When you’re gathering photos for your nonprofit website, you want to be sure they communicate your message loud and clear. Your inspiring story deserves better than an iPhone photo with a filter slapped on it or a friend experimenting with a ‘fancy camera.’ Great photography will help you cut through all the noise, communicate your message and not easily be forgotten.
The Attention Grabber
Think back to the last time you flipped through a magazine, or thumbed through Facebook or Instagram on your phone. What sticks out?
If imagery is the first thing that comes to mind, you’re not alone. In fact, people retain 65% of the information they can pair with an image versus 10% of information they read.
Whether you’re driving in your car passing a billboard or scrolling through your Facebook News Feed, great photos have a way of capturing your attention. With the flash of a great photo, your imagination wanders and emotions take hold. It’s only after moments of reflection that you realize what you actually saw was a story being told right before your eyes.
Attention spans are short, and every second counts. Being able to draw someone into a conversation is essential to your nonprofit’s success. A great photo can make your audience pause for those extra valuable seconds you need to inspire action.
Photography Tells the Full Story
You’ve heard that a picture is worth a thousand words. Are the words your picture is showcasing driving your narrative forward, or just adding filler to your nonprofit’s website?
You shouldn’t use just any sort of image on your website. You have to find high-quality, captivating photos that represent your brand and help move your message forward. Here are some quick tips to help you start snapping story-driven photos:
- People connect with people. Think about the people that describe your brand the best and use them to help your audience relate.
- Leverage the emotional potential of your photos to move your audience and ignite action
- Pay attention to your composition! Sometimes the right angles & lighting make all the difference
- Don’t be afraid to experiment, sometimes the most interesting photos break all the rules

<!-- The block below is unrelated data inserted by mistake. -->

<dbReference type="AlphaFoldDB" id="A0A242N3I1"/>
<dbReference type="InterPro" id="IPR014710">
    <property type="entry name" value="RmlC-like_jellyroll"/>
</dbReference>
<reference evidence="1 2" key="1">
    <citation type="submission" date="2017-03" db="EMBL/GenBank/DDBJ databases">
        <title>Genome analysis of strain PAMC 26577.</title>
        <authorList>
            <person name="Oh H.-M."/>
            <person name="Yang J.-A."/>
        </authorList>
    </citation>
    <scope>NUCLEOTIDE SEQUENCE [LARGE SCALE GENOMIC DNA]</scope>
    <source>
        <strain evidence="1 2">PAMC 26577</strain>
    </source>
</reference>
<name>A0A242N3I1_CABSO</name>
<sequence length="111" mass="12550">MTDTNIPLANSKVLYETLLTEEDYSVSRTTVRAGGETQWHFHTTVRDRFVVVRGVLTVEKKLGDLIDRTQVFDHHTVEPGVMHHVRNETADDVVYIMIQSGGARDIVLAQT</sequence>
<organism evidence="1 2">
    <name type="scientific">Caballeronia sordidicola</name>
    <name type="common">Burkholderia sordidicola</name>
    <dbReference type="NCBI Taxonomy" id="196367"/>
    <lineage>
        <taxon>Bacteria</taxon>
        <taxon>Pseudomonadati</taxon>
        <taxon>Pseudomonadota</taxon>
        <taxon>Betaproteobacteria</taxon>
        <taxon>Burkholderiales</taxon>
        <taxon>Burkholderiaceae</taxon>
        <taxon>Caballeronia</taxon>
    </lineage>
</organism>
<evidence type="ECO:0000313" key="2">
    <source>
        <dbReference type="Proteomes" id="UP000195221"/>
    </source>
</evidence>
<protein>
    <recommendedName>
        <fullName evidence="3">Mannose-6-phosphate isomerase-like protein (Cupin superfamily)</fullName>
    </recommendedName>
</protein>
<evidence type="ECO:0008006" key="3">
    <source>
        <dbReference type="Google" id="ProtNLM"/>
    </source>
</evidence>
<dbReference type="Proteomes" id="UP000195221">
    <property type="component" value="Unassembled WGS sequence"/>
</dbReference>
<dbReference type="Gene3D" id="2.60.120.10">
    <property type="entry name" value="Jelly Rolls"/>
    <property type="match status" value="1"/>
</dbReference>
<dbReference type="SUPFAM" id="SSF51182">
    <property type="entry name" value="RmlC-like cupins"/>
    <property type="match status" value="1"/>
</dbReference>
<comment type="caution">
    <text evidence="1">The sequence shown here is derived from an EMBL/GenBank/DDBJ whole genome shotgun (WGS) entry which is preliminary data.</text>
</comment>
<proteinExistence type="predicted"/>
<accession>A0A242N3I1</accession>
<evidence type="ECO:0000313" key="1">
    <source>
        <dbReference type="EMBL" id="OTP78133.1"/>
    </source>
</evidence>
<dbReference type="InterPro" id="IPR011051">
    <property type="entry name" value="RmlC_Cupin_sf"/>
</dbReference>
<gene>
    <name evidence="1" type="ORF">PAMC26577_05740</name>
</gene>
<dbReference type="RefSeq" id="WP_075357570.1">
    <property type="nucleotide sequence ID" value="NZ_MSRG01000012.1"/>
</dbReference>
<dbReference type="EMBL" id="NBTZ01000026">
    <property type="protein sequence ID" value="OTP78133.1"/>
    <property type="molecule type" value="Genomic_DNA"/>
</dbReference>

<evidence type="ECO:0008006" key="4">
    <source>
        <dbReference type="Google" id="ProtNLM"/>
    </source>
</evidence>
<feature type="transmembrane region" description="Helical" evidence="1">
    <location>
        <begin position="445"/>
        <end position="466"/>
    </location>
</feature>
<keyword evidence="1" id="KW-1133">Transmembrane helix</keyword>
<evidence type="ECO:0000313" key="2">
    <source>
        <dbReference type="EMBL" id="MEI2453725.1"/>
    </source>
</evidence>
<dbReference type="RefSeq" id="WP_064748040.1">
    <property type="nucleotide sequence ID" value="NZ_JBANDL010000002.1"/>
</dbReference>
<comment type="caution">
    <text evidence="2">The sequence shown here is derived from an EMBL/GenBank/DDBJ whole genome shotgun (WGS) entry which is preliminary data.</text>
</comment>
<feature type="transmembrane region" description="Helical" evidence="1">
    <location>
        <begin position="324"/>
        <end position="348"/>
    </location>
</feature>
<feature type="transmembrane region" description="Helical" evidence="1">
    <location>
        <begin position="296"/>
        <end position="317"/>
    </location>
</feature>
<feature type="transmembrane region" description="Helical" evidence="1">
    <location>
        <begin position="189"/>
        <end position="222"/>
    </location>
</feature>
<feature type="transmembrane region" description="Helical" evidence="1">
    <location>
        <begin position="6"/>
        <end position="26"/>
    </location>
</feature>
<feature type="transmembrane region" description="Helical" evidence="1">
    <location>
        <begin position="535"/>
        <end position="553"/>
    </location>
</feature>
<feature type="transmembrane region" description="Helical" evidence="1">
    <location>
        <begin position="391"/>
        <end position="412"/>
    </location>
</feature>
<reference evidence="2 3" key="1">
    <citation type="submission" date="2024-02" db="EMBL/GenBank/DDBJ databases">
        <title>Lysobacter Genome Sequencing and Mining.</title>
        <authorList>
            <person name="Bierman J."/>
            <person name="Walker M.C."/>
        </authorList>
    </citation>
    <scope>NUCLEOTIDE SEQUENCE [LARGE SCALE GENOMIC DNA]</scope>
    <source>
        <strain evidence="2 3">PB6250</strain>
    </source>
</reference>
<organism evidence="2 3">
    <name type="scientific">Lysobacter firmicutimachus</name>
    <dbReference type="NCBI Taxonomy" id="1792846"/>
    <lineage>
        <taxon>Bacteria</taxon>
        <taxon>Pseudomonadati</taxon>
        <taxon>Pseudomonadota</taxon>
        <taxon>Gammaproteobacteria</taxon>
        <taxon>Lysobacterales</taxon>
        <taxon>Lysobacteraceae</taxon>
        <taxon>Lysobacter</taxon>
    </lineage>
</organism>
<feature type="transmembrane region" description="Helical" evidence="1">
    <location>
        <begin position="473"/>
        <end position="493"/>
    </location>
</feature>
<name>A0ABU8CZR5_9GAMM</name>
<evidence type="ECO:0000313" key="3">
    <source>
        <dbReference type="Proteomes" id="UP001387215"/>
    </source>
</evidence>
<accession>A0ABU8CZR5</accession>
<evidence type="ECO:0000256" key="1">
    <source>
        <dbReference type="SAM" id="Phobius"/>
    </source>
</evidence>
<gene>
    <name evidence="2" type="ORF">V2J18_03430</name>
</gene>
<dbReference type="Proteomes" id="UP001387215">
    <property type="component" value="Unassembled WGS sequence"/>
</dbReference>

Pictures can tell your nonprofit’s story better than any other medium. If one image doesn’t do the job, maybe a series of three images would, or a small gallery. Selecting the right photos can give your mission some context and motivate people to support you.
Never Be Forgotten
Once you’ve started taking your own pictures and using them throughout your nonprofit’s messaging, you’ll want to take things one step further.
Iconic photos that capture the mood of your brand add a level of dramatic flair and feeling that words could never match. They are the banner photos your see adorned atop home pages, fundraising campaigns and impact reports. It’s unforgettable, seamlessly blending copy with visual to help your audience connect within an instant.
The Mighty Penguins Sled Hockey Team is just one of the many nonprofits who do a great job of getting the unforgettable photo. They use images of their players all across their website to clearly communicate what they do, who they do it for and why it matters to their community.
Directing the Eyes
When you want people to see something, you point at it.
Leading lines in an image serve the same purpose. They keep the viewer’s eyes from wandering about and direct them to exactly what you want them to see. It stimulates their interest and helps your audience crave more.
Composition is incredibly important when choosing what photos to use on your nonprofit website. Take some time to pay attention to the lines in your image. Where do they lead your eyes? Do they take you towards a focal point, or do they lead you astray? Whether it’s a simple or complex image, movement plays a key role in capturing a great photo.
Capturing and sharing images should be a part of your regular communication plan. It can be funny, it can be soft and beautiful, it can be loud and angry. No matter what it is, the right images can change someone’s perception of your brand and your story and move potential donors to action.